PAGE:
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College of Engineering and Computing

Faculty and Staff

Armin D. Ebner

Title: Research Professor, Chemical Engineering
College of Engineering and Computing
Phone: 803-777-6802
Fax: 803-777-8265
Office: Swearingen Engineering Center
Room 3C06
301 Main Street
Columbia, SC  29208
Research Professor Armin Ebner


Ph.D., University of South Carolina, 2000

B.S., Catholic University of Chile, Chile, 1995


Dr. Ebner's major research interest is the application of magnetic fields to the separation, collection and/or manipulation of magnetic particles from a fluid medium, with particular emphasis in the use of high gradient magnetic separation (HGMS) principles. This technique consists on the use of fine ferromagnetic elements that as a result of the application of an external magnetic field become energized and create magnetic gradients large enough to collect particles that because of their small size and/or low magnetism their collection cannot be otherwise realized. Today major emphasis and potential for HGMS is found in the medical area where the technique can be used to assist magnetic drug targeting for cancer treatment, restenosis, embolization control as well as for rapid detoxification.

Other research interests of Dr. Ebner are the development and understanding of complex hydrides for hydrogen storage and the development of new process designs (i.e, PSA and TSA) for gas separation processes. In terms of complex hydrides, major efforts are currently devoted to understanding the mechanistic role of catalysts such as Ti, Zr, V as well as that of co-dopants such as Fe, Ni and others in the observed enhanced kinetics of dehydrogenation and hydrogen regeneration of alanates. In terms of gas separation processes, efforts are concerted into CO2 removal for spatial air revitalization (NASA) and CO2 sequestration from flue-gas (EPA) using high temperature adsorbents (e.g., hydrotalcites).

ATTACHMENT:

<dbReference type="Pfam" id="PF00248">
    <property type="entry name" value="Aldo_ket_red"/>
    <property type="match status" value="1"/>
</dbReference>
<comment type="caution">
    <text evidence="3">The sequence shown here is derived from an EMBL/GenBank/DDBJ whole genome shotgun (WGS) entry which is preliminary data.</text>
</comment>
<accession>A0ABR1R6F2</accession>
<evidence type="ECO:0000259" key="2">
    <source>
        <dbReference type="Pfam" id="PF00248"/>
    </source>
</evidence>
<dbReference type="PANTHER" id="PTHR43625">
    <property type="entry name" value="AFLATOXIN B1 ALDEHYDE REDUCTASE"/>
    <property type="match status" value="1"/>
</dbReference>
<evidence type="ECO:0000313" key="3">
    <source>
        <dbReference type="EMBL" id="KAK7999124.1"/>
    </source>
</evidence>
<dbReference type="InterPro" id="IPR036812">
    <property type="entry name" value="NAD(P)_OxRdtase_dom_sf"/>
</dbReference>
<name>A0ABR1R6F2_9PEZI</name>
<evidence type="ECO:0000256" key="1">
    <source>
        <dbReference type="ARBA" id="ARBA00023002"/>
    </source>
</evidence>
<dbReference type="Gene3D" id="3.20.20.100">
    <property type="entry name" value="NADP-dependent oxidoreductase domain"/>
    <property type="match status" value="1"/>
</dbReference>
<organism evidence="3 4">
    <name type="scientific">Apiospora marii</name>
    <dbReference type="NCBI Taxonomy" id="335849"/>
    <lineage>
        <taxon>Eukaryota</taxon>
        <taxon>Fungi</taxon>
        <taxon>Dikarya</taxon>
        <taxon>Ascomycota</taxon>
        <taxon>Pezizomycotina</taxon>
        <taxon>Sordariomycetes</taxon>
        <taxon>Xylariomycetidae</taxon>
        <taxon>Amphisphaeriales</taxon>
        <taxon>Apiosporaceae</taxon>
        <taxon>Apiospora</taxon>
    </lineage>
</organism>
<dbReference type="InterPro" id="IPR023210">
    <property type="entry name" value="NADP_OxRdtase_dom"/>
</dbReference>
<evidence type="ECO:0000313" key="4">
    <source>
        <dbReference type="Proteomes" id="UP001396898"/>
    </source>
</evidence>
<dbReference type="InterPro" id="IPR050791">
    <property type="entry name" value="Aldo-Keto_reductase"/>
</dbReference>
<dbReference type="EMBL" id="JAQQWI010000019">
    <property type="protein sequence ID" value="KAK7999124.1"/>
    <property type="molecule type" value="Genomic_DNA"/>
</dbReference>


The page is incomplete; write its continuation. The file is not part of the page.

Selected Publications

  • Chen H., Ebner A. D., Rosengart A. J., Kaminski M. D., and J. A. Ritter, "Analysis of Magnetic Drug Carrier Particle Capture by a Magnetizable Intravascular Stent. 1. Parametric Study with Single Wire Correlation," J. of Magnetism and Magnetic Materials, 2004, in print
  • Ritter J. A., Ebner, A. D. Daniel K. D., and Stewart K. L., "Application of High Gradient Magnetic Separation Principles to Targeted Drug Delivery," J. of Magnetism and Magnetic Materials, 2004, in print.
  • A. D. Ebner and J. A. Ritter, "Equilibrium Theory for Separation of a Binary Mixture by Dual Reflux Pressure Swing Adsorption," AIChE Journal, in print, 2004.
  • A. D. Ebner and J. A. Ritter, "Equilibrium Theory Analysis of a Rectifying Pressure Swing Adsorption Process for Producing Pure Heavy Component," AIChE Journal, 48, 1679-1691, 2002.
  • A. D. Ebner, J. A. Ritter, and H. J. Ploehn, "Feasibility and Limitations of Nanolevel High Gradient Magnetic Separation," Separation and Purification Technology, 11, 199-210,1997.